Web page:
MF Global, Barclays, Peregrine Financial… Today it seems a full-time job to cover scandals, scammers and customer fund losses. And those noted here are only a few of the latest financial industry debacles. There have been many rogue traders, such as Jerome Kerviel of France, who claims Société Générale knew exactly what he was doing. Then there is the London Whale of JPMorgan, who seemed hidden in plain sight, even to the bank’s compliance group and regulators, not to mention the usually adept Jamie Dimon. And let’s not forget the king of veneer: Bernie Madoff. In a way, the Peregrine Financial failure seems most like Madoff in that the firm was owned and run by a very visible principal, in Peregrine’s case, Russ Wasendorf Sr.
For those who aren’t aware, Wasendorf was found unconscious in his car outside the PFG headquarters in Cedar Falls, Iowa. He had attempted suicide. At the same time, regulators found discrepancies in the firm’s accounts, and especially segregated funds, that looked like they had been plundered. And the drips and drabs coming out regarding how Wasendorf allegedly covered up his tracks of gutting the funds is very similar to Madoff’s playbook. There even is a son, Russ Wasendorf Jr., who worked for the firm and was given power of attorney over it only a few days prior to his dad’s attempted suicide.
I feel once again for the customers, many of PFG’s had moved over from MF Global to a futures brokerage that seemed solid. But as someone said to me, perhaps overcompensation is a ruse to cover up misdeeds. In Wasendorf, who was arrested, it appears to be the case. It certainly was with Madoff.
Wasendorf was a visible player in the business. His firm was ranked 33 in our 2011 Top 50 FCM list, but he spent money like it was number one. PFG played host to many a luncheon at industry and exchange conferences, typically pulling in big names: Sport figures like Johnny Bench, Joe Torre and Mike Ditka to political and military elites such as Tommy Franks. He liked to run with the big boys, although he may not have been one, and seemed very generous with contributions to favorite charities. Awhile ago he told me much of his money was from investments in building or banking businesses in Romania. At the time I thought it a bit odd, but now, in hearing the rumor he might have been scammed by a Romanian “banker,” it makes sense. He also liked to live large, buying only the best food and wine and holding extravagant dinners.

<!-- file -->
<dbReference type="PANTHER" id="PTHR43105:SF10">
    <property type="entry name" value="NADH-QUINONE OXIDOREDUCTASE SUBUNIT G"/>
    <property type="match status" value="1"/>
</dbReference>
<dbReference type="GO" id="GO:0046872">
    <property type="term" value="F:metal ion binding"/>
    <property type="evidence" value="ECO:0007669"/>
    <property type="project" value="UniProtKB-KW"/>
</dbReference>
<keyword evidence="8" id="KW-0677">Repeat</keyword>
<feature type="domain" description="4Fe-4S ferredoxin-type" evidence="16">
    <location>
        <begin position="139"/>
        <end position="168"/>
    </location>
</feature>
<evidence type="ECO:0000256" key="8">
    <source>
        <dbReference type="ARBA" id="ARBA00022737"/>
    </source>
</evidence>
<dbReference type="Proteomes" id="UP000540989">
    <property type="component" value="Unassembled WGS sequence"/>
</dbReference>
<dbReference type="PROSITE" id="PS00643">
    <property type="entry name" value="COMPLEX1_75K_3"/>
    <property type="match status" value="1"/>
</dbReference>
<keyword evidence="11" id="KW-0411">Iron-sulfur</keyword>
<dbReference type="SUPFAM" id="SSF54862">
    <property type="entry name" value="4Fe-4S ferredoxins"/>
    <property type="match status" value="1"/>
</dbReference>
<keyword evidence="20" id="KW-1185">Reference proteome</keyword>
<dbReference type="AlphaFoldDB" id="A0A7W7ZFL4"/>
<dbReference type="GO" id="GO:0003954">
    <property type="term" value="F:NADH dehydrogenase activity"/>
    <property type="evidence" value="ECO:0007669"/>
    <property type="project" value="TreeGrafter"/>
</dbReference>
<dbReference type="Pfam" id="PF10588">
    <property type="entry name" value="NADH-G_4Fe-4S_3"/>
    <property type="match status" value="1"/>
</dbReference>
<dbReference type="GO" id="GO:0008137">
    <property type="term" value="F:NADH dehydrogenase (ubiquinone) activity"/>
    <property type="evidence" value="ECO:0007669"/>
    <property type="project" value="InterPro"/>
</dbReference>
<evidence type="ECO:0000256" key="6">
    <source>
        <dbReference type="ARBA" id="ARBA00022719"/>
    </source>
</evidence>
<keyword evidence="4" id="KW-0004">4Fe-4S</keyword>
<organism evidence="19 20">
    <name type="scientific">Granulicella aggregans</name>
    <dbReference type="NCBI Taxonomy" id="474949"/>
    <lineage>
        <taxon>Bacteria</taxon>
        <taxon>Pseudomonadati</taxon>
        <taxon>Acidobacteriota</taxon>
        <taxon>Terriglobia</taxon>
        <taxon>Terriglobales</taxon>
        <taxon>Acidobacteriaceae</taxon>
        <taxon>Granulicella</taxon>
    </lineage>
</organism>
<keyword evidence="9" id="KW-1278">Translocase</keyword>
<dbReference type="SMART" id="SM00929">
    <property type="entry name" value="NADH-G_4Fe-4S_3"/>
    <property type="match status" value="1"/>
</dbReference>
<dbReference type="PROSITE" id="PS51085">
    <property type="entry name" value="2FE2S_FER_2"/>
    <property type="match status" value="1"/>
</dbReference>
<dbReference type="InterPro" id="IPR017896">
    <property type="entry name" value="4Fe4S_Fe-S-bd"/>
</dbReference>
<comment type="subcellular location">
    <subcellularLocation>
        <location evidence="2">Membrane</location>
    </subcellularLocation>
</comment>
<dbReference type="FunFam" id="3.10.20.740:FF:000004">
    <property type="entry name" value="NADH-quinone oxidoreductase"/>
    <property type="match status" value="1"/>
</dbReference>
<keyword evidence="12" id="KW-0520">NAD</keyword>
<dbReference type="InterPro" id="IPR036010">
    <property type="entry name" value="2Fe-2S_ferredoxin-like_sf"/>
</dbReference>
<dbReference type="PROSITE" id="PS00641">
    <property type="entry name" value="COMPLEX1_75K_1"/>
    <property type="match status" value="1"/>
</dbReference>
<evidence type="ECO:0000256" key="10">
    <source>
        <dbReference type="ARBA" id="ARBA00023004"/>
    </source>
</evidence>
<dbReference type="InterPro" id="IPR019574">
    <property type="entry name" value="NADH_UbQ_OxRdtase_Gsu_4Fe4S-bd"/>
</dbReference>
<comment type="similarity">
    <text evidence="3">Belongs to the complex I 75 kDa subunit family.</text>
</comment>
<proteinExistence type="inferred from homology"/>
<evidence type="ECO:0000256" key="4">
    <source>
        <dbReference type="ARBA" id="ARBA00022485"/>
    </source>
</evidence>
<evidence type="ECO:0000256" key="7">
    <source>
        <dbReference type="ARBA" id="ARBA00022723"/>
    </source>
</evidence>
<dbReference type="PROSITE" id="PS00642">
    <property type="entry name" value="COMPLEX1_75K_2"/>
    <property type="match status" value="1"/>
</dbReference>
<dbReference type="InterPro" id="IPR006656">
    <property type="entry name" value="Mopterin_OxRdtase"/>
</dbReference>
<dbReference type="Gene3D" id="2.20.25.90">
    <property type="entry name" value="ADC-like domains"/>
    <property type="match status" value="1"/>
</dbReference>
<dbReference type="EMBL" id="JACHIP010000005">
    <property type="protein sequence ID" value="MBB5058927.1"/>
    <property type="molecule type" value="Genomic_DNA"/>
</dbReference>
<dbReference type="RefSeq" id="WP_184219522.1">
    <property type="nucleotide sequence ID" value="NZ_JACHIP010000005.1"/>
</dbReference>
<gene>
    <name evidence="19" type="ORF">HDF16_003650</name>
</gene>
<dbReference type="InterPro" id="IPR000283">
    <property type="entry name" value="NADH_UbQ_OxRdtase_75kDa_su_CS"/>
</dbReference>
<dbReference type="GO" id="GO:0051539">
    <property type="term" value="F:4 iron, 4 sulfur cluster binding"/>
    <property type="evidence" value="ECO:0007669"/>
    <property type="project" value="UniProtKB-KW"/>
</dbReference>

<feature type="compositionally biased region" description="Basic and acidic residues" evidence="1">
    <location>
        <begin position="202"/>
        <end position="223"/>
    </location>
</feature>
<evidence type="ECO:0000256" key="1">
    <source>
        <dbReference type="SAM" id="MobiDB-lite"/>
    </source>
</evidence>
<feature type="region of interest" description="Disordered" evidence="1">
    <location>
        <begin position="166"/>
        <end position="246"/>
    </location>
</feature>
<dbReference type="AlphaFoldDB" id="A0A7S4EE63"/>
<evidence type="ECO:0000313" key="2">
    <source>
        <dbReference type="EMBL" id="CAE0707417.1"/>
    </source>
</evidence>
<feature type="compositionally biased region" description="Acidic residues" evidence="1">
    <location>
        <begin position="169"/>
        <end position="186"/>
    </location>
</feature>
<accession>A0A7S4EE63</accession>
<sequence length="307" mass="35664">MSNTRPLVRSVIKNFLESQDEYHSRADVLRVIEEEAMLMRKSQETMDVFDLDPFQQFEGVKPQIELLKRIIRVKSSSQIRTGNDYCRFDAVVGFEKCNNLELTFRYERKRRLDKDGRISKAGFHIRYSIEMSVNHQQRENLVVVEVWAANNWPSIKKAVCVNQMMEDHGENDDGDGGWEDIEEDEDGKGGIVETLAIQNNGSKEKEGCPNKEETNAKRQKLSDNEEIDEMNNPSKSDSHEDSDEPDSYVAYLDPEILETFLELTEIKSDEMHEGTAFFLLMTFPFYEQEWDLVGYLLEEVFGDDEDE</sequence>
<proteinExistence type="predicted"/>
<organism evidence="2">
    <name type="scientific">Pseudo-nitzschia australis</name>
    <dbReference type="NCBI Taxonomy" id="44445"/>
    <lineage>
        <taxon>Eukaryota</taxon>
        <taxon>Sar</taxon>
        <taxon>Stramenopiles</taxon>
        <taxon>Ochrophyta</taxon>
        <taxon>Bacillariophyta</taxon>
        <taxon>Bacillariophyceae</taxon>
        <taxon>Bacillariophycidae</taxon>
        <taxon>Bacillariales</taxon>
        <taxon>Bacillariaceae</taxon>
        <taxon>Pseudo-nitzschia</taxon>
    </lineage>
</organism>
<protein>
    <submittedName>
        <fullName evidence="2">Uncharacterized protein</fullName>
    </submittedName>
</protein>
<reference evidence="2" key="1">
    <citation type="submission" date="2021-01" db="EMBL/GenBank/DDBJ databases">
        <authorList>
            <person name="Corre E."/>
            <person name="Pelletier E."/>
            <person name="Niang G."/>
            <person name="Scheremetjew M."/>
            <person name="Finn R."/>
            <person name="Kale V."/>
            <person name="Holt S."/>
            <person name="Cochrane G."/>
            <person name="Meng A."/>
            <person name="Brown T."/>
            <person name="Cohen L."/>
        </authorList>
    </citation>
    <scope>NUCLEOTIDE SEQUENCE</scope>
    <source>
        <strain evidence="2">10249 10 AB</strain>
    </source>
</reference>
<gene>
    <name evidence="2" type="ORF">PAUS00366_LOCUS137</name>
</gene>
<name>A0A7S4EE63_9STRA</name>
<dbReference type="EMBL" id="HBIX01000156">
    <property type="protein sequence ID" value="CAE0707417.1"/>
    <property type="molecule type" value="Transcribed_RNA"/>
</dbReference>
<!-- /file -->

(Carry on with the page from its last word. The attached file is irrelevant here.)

But anyone who has been in the derivatives business wouldn’t find that excess unusual. It goes with the territory. But recent events make it appear he became a desperate man: Divorce, eloping in Vegas, signing over power of attorney to his son and apparently, while plundering his firm’s and customer funds, working an extreme ruse to fool the regulator, in this case the National Futures Association (NFA). And of course, the most desperate behavior: Attempting to take his life.
Questions abound: What is wrong with the futures regulatory structure that it could be fooled so easily — especially after the MF Global debacle? What steps are being taken to check financial statements independently? It’s said that the NFA now requests electronic confirmation from FCM banks, and perhaps the jig was up for Wasendorf when this went into effect. But it still doesn’t explain the firm’s internal compliance and how he was able to allegedly steal customer funds when independent confirmation was mandatory. And these underfunded accounts go back to 2010, according to the NFA. So does the entire seg funds system need to be revamped? I’m not so sure the insurance route makes sense, but at the very least, all customer funds should have to be held in a third party (approved) custodian bank or exchange.
Perhaps it’s too early to make judgement calls, but this event demands an industry gut check for the futures business to continue to exist. Capitalism works because people are motivated to keep their businesses strong and healthy to survive, and self-regulation is a subset of that. But maybe that’s no longer enough.